Below are pictures and descriptions of the most common roaches you may encounter in and around your home or office. Click any picture to enlarge. You’ll find a DO-IT-YOURSELF section at the end of each description.
The American roach is one of the two most common roaches we encounter in our homes and offices. They are also known as the “Palmetto bug”. They are one of the largest roaches in our area, growing to a length of 1.25″. They can fly very well. They live in and outside our homes. They prefer moist environments but they are an opportunist surviving on each others feces, our skin cells, hair, soap scum, paint, lead, grease, etc. DO-IT-YOURSELF: Since this roach lives in and out, a good pryrethroid perimeter application is a first line of defense. We recommend boric acid in cracks and crevices throughout the home. For an added boost, you may use foggers in your attic or crawl to flush them from this area too. Note: If you use a fogger in these areas, be sure to turn off all gas appliances.
The Asian roach looks nearly identical to the German roach except Asian roaches are found inside and outside and they can fly. They are relatively small. An adult is about 5/8″ in length. Like all roaches, they are scavengers but prefer carbohydrates. DO-IT-YOURSELF: In some rural areas of the bay area, you’ll find them outside on plants and in mulch beds. A good pyrethroid based insecticide perimeter application is clearly the first choice in control. Inside, use boric acid in cracks and crevices focusing in the kitchen and bathrooms.
The Australian roach is one of two very large roaches we encounter in our homes and offices. It is also known as the “Palmetto bug”. They are up to 1.25″ in length. They are good flyers and live happily in or outside your home. They prefer damp environments, but I’ve seen them surviving on each others urine, feces and get enough water to survive through our humid environment. DO-IT-YOURSELF: This species lives year round in our wall voids, attics, crawls, garages and of course outside. Treating cracks and crevices and wall voids with boric acid will reduce the population inside. You may also use a fogger in your attic or crawl to flush the population. Be sure if you use foggers to turn off any gas appliances. For long range control, a good pyrethroid perimeter application repeated regularly will also aid in the control.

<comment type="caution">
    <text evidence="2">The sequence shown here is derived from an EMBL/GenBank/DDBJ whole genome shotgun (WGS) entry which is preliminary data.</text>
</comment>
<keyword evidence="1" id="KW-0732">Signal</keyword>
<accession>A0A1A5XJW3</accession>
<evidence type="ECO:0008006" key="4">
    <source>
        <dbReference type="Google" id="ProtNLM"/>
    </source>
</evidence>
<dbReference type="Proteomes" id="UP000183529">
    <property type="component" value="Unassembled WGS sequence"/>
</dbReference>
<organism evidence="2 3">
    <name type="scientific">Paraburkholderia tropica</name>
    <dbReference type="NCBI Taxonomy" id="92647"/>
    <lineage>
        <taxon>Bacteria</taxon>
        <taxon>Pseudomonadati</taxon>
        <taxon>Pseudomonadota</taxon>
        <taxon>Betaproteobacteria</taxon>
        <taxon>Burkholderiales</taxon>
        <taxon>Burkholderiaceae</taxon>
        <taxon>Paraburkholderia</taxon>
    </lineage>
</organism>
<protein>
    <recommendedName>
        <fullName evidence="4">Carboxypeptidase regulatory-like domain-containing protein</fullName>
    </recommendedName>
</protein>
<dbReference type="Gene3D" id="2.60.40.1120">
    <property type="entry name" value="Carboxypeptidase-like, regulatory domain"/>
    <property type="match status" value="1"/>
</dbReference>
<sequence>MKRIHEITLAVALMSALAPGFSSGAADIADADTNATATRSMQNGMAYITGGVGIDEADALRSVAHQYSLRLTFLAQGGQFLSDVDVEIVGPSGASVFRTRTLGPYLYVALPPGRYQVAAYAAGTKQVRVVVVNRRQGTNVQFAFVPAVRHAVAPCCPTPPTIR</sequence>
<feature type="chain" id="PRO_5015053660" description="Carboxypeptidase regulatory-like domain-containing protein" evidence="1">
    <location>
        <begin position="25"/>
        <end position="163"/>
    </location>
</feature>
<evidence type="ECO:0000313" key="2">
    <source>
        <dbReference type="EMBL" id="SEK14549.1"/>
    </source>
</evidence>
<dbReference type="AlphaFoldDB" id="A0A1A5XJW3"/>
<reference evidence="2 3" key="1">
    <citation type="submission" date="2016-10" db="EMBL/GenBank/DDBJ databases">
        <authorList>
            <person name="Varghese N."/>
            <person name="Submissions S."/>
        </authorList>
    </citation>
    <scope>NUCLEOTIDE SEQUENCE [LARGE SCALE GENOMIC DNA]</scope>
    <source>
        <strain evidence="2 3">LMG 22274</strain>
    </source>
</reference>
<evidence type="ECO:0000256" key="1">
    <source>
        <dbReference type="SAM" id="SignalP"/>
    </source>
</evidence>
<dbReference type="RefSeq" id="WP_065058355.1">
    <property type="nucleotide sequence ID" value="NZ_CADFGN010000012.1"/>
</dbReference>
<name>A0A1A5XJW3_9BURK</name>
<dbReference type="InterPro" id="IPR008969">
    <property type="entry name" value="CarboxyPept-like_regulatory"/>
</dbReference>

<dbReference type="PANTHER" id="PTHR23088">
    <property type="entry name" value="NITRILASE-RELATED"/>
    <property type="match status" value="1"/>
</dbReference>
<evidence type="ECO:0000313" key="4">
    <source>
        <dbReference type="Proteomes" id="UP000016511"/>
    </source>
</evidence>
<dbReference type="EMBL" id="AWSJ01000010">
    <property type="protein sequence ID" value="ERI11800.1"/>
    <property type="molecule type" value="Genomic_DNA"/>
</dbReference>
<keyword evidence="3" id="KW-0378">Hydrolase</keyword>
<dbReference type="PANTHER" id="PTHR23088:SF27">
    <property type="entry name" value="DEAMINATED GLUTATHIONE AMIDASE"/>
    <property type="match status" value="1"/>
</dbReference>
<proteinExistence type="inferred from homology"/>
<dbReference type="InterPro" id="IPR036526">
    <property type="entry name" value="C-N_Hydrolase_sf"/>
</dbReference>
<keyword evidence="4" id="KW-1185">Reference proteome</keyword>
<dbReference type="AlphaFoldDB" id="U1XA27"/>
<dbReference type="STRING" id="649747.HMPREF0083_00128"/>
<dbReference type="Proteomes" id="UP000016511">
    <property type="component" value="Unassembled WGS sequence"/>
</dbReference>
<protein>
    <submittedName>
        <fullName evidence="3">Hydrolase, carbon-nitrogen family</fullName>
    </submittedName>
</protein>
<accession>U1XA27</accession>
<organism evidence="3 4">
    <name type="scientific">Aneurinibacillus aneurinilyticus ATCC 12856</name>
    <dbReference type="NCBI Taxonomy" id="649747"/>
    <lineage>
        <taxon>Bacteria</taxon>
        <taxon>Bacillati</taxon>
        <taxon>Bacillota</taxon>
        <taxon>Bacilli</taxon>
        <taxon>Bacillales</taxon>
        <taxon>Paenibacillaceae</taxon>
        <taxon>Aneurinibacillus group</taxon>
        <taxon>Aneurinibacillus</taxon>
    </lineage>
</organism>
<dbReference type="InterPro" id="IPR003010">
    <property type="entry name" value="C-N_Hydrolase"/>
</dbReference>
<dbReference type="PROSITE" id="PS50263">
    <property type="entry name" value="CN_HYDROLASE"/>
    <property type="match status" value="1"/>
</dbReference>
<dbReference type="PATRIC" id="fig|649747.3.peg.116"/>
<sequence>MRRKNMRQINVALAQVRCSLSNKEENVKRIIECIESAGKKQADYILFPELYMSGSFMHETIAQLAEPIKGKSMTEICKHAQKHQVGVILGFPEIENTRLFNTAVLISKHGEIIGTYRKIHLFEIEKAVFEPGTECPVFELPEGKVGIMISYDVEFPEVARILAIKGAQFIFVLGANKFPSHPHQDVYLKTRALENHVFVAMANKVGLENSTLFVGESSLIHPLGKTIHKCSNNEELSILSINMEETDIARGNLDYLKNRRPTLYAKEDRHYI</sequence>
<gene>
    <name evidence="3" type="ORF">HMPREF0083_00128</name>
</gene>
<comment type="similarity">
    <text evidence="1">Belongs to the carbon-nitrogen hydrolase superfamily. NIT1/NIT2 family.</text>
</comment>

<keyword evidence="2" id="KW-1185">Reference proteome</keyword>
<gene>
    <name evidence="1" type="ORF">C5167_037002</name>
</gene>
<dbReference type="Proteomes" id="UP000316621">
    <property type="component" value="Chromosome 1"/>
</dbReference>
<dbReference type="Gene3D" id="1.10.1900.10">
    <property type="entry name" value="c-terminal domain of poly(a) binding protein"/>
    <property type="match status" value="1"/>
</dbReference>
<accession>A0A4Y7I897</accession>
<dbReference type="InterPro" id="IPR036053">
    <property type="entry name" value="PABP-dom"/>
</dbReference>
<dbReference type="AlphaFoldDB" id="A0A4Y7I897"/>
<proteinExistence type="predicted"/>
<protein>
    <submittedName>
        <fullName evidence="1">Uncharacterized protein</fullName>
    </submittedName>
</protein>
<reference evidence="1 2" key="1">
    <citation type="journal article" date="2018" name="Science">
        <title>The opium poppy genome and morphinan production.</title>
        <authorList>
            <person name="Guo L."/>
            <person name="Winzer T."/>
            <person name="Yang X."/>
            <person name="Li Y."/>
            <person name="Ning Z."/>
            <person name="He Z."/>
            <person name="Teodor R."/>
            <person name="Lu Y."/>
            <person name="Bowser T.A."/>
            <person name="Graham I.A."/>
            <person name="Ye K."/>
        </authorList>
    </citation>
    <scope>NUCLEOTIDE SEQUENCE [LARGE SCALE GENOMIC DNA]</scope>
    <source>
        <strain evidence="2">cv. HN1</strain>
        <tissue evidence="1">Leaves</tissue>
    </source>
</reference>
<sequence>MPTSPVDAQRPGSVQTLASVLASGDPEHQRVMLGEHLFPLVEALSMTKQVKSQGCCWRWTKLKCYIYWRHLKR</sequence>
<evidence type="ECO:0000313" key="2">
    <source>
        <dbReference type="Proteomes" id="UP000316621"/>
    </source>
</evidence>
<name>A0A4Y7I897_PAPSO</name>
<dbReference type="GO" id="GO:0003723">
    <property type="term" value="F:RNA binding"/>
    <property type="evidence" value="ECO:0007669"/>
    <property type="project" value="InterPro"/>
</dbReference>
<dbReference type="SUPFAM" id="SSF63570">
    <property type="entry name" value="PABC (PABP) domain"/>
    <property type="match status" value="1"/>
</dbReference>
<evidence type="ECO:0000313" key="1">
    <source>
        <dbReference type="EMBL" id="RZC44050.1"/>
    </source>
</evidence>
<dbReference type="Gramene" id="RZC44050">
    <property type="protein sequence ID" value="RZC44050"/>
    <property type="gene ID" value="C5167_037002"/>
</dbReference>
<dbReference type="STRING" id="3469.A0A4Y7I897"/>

The German roach is known globally as the most disgusting roach. Their infestations can rapidly grow into the hundreds of thousands. It is one of the smaller roaches we encounter with an adult length of up to 5/8″. This roach is unusual because even though it has wings, it does not fly. Reproduction is also unusually successful because the female roach carries her egg sack (otheca) until it hatches. This nearly guarantees the success of the offspring. Another thing unique to this roach is German roaches are not found in our environment. They are transported into our homes in boxes, groceries and even used furniture that came from a home with an infestation. Spraying is useless and can make them worse. Foggers kill a few, but the survivors will scatter, therefore increasing difficulty in controlling. The good news is once they’ve been eradicated, they won’t return unless you bring them in. DO-IT-YOURSELF: Do not spray or use foggers. Try to find the original source of the infestation and make sure you are not bringing them in anymore. Without sprays or foggers, they will regroup near water sources in the kitchen and bathroom. Clean these areas regularly but not with strong cleansers as these will cause the pest to stay away from these areas. Boric acid alone is not efficient enough to cure. Experiment with different foods to find their attraction. Recent studies have revealed sugars have actually become repellent to German roaches due to sloppy overbaiting. Most over the counter baits have sugars and won’t work. Remember any baiting approach requires the pest to be attracted otherwise it won’t work. Once you find an attractive food, add a little boric acid and be patient and persistant.
The Oriental roach is one of the largest roaches we encounter. I’ve seen them over 1.5″ in length. This roach gives a bad odor when provoked. This roach requires a very wet environment and rarely are found inside the home. They enter only during rain through door openings and garages. DO-IT-YOURSELF: A good pyrethroid perimeter application is sufficient should these be sighted inside your home.
Surinam roaches are very common to our area. An adult is about 3/4″ in length. They rarely fly. Due to the way they move, many people mistake them for beetles. They enter the home through door ways and garages only during rain. This pest requires a very wet environment and live in damp areas around your home. DO-IT-YOURSELF: This species does no require any indoor treatment as it only enters during rain. Once they are in, they usually die to to lack of moisture. A good pyrethroid perimeter treatment at the foundation is adequate to remedy.